Keeping America Disruptive: The High-Skilled Immigration Reform Debate

by Ali Sternburg on December 3, 2012

There is widespread bipartisan support for efforts to keep high-skilled immigrants who have been educated at United States, particularly in the STEM fields (science, technology, engineering, and math), working in the United States.  This is a policy priority for much of Silicon Valley and the technology industry, CCIA included.  However, while there is consensus on the ends, the parties disagree on the means of doing so.  Democrats want more comprehensive immigration reform (dealing with both legal and illegal immigration), while Republicans advocate a piecemeal approach, and so the split on this issue is a matter of policy, in addition to politics.  As CCIA President and CEO Ed Black recently put it:  “There is danger that such bills would be taken back into the purgatory of being bargaining chips for comprehensive reform.”

There was major action on skilled immigration reform legislation last week.  H.R. 6429, the STEM Jobs Act, would increase the number of green cards for advanced STEM degree holders, something that CCIA has long advocated.  Unfortunately, the bill offsets the increase by eliminating the diversity visa lottery, preventing the kind of bipartisan support needed for further progress.  Last Wednesday, the Obama administration announced that it opposes H.R. 6429, the STEM Jobs Act of 2012.  Despite this, the Republican-led House voted the following day in favor of a rule that led them to approve the bill Friday.  However, The Hill noted that the bill “has little chance of movement in the Senate due to strong opposition from the White House.”

Most of the opposition to this particular STEM bill can be summed up in two quotes from Democratic Congressmen who were quoted in The Hill on Thursday.  Rep. Jared Polis (D-Colo.) pointed out that the STEM bill would eliminate the diversity visa lottery, in order to give out the STEM visas, creating an unnecessary false choice:

Rather than create a STEM visa program … it asks the question of this body, would we rather have a diversity visa concept, or would we rather have a STEM visa concept?

Most of the opposition to this particular STEM bill can be summed up in two quotes from Democratic Congressmen who were quoted in The Hill on Thursday.  Rep. Jared Polis (D-Colo.) pointed out that the STEM bill would eliminate the diversity visa lottery, in order to give out the STEM visas, creating an unnecessary false choice:

In other words, we want to pick immigrants we like, and then eliminate those we don’t like, as though some are better than others.

For reactions by Republicans see this story, and for more by Democrats see this story.

The White House statement similarly explained its support for STEM legislation, but not as a stand-alone bill:

As a part of immigration reform, the Administration strongly supports legislation to attract and retain foreign students who graduate with advanced STEM degrees, to establish a start-up visa for foreign-born entrepreneurs to start businesses and create jobs, and to reform the employment-based immigration system to better meet the needs of the U.S. economy.  However, the Administration does not support narrowly tailored proposals that do not meet the President’s long-term objectives with respect to comprehensive immigration reform.

High-skilled immigration reform may be too important to wait for comprehensive immigration reform, as Vivek Wadhwa argued in Forbes this morning:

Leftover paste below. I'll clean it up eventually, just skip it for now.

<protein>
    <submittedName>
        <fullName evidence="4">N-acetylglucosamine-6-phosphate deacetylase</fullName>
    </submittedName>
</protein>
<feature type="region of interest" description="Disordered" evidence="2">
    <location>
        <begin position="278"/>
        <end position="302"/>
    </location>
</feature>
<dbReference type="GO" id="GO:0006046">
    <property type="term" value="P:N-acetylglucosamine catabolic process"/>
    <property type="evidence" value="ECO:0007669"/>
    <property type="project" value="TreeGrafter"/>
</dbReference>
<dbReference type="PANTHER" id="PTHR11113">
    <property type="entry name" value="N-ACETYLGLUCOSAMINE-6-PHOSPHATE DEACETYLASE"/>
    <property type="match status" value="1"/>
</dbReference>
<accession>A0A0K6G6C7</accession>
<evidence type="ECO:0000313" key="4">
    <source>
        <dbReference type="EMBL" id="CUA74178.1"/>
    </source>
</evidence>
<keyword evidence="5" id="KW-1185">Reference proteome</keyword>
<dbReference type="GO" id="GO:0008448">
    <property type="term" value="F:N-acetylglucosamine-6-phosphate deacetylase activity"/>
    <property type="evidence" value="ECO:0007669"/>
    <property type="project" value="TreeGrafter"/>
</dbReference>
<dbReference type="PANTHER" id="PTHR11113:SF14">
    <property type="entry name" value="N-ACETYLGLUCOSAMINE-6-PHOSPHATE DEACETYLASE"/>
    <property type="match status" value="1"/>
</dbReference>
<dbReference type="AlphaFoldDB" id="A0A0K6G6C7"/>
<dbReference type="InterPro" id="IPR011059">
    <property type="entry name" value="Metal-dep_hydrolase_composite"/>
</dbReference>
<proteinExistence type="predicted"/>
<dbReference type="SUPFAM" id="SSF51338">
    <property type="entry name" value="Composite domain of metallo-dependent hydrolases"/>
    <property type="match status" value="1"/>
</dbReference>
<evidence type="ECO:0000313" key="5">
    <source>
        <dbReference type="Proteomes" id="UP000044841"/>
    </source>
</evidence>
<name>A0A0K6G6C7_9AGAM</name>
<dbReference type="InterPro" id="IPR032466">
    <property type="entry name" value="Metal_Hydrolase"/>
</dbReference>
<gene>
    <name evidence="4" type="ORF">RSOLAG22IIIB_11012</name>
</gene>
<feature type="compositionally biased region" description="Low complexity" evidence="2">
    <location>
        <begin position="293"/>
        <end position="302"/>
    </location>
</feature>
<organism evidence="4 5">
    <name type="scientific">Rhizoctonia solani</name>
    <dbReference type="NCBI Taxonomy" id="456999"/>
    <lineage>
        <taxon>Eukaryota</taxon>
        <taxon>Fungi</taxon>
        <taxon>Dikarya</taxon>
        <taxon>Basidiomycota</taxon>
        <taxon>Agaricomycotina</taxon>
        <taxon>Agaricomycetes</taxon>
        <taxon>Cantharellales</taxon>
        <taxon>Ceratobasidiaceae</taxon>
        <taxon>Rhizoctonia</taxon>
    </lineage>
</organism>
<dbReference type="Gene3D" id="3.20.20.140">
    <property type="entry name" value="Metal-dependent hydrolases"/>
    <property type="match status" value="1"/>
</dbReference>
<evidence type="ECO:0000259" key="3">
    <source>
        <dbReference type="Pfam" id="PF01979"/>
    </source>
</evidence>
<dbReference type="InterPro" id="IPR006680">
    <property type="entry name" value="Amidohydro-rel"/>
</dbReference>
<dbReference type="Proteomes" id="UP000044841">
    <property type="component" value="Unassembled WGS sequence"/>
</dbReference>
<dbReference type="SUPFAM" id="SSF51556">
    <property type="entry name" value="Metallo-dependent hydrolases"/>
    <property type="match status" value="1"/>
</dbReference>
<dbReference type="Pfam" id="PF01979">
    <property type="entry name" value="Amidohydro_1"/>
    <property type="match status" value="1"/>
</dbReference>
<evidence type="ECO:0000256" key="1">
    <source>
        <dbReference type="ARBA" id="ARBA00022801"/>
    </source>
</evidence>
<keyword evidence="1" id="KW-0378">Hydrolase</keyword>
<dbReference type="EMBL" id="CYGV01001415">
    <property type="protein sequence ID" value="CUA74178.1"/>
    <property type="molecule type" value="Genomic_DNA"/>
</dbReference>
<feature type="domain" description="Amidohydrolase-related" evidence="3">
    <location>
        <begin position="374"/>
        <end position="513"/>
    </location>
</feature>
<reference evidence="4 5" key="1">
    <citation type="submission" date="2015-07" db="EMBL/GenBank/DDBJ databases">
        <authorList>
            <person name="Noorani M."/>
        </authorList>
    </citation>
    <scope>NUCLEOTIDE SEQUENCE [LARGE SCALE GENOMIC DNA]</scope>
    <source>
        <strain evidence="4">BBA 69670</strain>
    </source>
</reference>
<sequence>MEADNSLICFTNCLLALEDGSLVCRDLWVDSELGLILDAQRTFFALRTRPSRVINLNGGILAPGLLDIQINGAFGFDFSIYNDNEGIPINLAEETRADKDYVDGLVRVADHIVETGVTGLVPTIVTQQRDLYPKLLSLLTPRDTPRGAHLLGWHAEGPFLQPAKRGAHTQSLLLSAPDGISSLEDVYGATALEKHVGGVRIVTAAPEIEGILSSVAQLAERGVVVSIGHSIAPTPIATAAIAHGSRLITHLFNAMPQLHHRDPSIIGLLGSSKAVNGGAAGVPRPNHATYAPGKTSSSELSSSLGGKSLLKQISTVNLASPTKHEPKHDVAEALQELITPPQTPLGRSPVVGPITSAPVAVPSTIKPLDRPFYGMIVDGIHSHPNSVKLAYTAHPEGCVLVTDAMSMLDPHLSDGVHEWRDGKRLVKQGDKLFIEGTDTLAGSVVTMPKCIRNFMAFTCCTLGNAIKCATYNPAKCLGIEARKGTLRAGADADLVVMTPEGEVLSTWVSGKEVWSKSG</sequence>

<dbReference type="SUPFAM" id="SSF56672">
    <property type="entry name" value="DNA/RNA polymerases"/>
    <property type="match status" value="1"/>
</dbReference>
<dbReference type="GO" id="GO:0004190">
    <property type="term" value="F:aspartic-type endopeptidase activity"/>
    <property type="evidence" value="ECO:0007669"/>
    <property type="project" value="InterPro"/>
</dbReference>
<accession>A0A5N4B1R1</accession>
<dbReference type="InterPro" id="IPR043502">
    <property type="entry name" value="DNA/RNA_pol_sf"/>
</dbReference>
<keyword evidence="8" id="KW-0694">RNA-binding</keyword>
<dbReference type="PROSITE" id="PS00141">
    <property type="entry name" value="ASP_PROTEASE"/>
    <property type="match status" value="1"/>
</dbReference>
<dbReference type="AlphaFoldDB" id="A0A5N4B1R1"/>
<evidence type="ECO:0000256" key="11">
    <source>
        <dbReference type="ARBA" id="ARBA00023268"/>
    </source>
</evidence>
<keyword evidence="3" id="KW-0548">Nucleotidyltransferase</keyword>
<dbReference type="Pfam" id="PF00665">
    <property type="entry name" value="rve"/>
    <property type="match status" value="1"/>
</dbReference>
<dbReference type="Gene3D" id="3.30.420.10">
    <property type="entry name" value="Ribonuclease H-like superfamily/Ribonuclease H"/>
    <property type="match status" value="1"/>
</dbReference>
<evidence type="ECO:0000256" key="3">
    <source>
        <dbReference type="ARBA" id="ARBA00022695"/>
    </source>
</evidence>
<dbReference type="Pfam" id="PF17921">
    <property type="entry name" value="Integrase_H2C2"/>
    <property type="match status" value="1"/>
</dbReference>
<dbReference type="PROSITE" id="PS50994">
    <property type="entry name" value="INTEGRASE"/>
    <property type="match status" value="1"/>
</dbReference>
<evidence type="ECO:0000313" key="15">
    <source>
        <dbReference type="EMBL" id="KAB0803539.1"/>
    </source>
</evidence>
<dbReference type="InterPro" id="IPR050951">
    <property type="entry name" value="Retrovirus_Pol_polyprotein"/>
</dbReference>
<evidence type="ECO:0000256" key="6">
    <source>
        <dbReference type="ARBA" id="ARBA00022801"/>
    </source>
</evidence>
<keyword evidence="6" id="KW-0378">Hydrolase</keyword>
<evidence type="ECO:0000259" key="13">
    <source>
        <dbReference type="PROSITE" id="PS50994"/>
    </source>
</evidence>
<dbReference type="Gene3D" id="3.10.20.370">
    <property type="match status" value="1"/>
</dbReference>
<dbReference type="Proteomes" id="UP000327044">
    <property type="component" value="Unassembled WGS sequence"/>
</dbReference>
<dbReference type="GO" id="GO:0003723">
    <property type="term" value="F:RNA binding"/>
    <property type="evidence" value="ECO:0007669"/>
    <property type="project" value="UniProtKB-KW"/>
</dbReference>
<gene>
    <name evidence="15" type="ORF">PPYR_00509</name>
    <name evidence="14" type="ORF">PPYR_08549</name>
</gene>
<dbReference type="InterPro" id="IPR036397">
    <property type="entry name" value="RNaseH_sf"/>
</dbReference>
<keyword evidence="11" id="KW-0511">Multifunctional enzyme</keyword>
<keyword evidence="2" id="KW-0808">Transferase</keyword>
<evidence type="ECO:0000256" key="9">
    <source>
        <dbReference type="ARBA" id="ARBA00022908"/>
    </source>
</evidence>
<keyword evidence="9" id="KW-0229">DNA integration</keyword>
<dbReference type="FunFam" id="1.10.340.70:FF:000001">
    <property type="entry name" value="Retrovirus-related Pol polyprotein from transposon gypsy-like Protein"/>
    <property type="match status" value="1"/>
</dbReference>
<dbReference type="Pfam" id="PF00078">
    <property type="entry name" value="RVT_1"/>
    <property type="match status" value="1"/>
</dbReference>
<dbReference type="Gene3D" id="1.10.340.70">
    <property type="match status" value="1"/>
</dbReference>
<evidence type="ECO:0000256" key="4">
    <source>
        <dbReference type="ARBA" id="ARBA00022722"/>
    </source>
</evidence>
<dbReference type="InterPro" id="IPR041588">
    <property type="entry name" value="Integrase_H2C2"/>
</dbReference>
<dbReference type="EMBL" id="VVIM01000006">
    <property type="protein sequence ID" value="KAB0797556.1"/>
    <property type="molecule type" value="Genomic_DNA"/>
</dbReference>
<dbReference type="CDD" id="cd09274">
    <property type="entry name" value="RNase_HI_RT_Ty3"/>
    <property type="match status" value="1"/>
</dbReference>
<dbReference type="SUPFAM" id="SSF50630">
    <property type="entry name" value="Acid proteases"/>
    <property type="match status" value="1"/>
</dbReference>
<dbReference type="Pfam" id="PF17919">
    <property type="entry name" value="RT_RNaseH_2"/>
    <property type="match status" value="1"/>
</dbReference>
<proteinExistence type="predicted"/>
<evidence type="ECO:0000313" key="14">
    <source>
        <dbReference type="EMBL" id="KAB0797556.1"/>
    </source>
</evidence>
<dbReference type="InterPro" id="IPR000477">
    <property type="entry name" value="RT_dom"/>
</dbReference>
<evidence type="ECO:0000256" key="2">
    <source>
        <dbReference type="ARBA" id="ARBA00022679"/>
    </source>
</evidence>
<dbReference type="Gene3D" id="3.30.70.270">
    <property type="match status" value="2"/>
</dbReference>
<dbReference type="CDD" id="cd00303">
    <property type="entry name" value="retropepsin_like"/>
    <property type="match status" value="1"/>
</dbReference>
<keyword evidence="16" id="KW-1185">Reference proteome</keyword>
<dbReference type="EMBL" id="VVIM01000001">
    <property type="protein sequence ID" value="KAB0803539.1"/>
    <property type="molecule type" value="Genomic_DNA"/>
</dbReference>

Sadly, the President is repeating the mistake he made with Obamacare—going for all or nothing. As a result, if we get any immigration reform at all, it will be unpalatable to both sides. It will take months or years to negotiate and will be messy. And while the political battles rage, tens of thousands engineers, scientists, and researchers will return home and Silicon Valley will suffer.

Legislation to keep high-skilled immigrants in the United States will keep the United States competitive, as the U.S. faces a skills gap for many of the jobs in the high tech sector, which is a key, growing driver of our economy.  A 2009 report by Wadhwa found that:

According to the studies, in a quarter of the U.S. science and technology companies founded from 1995 to 2005, the chief executive or lead technologist was foreign-born. In 2005, these companies generated $52 billion in revenue and employed 450,000 workers. In some industries, the numbers were much higher; in Silicon Valley, the percentage of immigrant-founded startups had increased to 52 percent.

The numbers are certain to be higher now.  From large, established companies to small startups, it is in the interest of the United States to have these bright minds innovating in the United States, rather than abroad competing against us.

For a great background on high-skilled immigration reform and some other pieces of pending legislation, the Consumer Electronic Association (CEA)’s Innovation Movement has a section outlining the issues and bills, including those that would expand H-1B visas, and entrepreneurial visas, such as the Senate’s Startup Act 2.0..

Additionally, last week marked another initiative by the United States to encourage immigrants to be entrepreneurs in the United States.  Last Wednesday, the White House announced Entrepreneur Pathways, “an online resource center that gives immigrant entrepreneurs an intuitive way to navigate opportunities to start and grow a business in the United States.”

It is imperative that the U.S. does all that it can to continue to incentivize innovation in the United States, by people from all backgrounds.  The future of disruptive competition depends on it.

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